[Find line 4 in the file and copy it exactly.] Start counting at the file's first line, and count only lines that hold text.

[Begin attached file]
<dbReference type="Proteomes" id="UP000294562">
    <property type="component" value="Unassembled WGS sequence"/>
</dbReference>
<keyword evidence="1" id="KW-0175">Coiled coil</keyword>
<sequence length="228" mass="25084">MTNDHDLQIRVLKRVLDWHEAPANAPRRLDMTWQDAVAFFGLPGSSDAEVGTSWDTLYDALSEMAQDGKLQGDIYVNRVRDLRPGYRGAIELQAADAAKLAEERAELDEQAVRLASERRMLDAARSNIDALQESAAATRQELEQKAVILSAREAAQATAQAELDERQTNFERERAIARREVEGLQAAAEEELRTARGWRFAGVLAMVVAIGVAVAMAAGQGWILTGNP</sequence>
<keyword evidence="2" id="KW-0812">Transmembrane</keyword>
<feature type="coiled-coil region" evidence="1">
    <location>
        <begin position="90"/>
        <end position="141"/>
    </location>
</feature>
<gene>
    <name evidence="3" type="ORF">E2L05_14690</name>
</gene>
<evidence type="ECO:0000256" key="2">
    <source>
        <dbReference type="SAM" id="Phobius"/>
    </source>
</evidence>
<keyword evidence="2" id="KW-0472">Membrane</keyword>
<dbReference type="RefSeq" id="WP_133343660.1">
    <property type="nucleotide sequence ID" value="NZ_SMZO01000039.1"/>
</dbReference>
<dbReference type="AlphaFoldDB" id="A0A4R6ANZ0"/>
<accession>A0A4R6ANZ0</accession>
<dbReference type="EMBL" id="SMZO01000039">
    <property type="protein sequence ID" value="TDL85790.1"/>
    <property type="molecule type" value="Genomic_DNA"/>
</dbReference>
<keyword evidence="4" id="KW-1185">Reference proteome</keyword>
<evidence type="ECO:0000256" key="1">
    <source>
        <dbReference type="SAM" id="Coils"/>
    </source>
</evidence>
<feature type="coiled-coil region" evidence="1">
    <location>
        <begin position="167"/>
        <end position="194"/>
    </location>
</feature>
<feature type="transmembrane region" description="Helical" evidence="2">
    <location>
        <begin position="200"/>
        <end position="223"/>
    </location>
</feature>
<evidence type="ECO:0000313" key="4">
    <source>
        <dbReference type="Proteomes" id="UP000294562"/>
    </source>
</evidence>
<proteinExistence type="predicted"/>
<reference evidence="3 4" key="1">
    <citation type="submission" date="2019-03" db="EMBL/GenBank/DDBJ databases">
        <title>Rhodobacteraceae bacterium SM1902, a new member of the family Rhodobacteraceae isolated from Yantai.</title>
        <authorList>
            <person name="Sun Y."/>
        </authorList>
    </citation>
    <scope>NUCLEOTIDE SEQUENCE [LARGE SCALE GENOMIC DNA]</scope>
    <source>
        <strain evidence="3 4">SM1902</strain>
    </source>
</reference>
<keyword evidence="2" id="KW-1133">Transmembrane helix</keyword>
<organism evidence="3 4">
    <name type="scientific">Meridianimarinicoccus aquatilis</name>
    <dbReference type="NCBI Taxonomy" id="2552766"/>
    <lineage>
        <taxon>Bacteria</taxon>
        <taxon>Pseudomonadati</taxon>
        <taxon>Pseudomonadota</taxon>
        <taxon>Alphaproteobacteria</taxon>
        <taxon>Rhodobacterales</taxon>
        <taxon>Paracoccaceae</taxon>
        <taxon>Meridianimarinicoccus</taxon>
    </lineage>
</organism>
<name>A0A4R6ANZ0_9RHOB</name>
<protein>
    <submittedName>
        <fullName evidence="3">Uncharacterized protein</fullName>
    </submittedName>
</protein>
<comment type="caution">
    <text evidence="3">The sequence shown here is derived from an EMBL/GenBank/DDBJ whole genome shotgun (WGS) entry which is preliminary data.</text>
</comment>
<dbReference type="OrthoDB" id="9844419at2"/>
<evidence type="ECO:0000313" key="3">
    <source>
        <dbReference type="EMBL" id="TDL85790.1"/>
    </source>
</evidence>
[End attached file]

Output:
<keyword evidence="1" id="KW-0175">Coiled coil</keyword>